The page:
Food-borne viruses are the second most important cause of food-borne outbreaks in the European Union (EU) after Salmonella. EFSA has published a review of the latest scientific knowledge on these viruses providing advice on possible measures to control and prevent their spread in the EU.
In 2009, they were responsible for 19% of all outbreaks in the EU causing over 1000 outbreaks and affecting more than 8700 citizens. The total number of outbreaks caused by viruses has been increasing since 2007. EFSA’s scientific opinion looked at norovirus and hepatitis A viruses in fresh produce, ready-to-eat foods and bivalve molluscs such as oysters, mussels, and scallops, as these are ranked as priority hazards by the World Health Organisation. The hepatitis E virus was also assessed in the opinion as it is highly prevalent in pigs across Europe, and there is some evidence of transmission through food, although human clinical cases are rare in the EU.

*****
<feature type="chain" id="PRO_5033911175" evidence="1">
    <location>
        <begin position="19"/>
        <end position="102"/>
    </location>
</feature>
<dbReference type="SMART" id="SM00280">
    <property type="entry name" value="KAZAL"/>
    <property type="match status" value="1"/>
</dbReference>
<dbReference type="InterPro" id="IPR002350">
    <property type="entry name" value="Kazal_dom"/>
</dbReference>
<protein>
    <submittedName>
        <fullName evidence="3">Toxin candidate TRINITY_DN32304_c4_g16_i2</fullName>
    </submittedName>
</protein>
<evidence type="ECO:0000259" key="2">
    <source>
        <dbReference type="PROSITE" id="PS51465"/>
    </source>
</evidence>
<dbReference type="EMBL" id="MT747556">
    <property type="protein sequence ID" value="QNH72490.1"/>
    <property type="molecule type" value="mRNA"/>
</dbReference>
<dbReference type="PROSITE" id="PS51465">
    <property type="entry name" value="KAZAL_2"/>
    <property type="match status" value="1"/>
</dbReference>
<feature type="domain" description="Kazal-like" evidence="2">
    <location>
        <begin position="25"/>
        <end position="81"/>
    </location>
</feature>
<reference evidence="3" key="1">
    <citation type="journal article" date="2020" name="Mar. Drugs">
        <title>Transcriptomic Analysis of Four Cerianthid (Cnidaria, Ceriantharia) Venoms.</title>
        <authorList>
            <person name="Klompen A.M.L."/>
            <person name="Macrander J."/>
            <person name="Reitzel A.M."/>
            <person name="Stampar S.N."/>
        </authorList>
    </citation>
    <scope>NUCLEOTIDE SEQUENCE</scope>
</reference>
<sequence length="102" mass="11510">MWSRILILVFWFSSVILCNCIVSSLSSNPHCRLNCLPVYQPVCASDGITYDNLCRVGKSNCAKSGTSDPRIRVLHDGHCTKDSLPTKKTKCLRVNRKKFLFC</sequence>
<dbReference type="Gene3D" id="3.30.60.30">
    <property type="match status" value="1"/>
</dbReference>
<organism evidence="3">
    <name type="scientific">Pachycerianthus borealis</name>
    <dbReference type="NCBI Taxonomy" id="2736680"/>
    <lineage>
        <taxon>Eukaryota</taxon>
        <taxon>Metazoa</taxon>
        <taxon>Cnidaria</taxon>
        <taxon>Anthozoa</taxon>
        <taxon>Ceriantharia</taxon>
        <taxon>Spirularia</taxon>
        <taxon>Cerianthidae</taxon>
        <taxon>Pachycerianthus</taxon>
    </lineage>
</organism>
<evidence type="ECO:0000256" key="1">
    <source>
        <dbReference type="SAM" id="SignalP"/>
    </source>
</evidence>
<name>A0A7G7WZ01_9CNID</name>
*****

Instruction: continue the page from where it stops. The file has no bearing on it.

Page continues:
According to EFSA’s Scientific Panel on Biological Hazards (BIOHAZ) effective measures to control the spread of these viruses should focus on preventing contamination at all levels of production rather than on trying to remove or inactivate these viruses from contaminated food. Thorough cooking is currently the only efficient measure to remove or inactivate norovirus or hepatitis A virus from contaminated bivalve molluscs or fresh produce. Meat or liver should also be completely cooked to ensure that possible hepatitis E infections are removed or inactivated.
To prevent hepatitis E infections, the BIOHAZ Panel also recommends that people with liver diseases or immune deficiencies and pregnant women should be discouraged from eating under-cooked meat and liver from wild boar and pork.
EFSA/ European Union.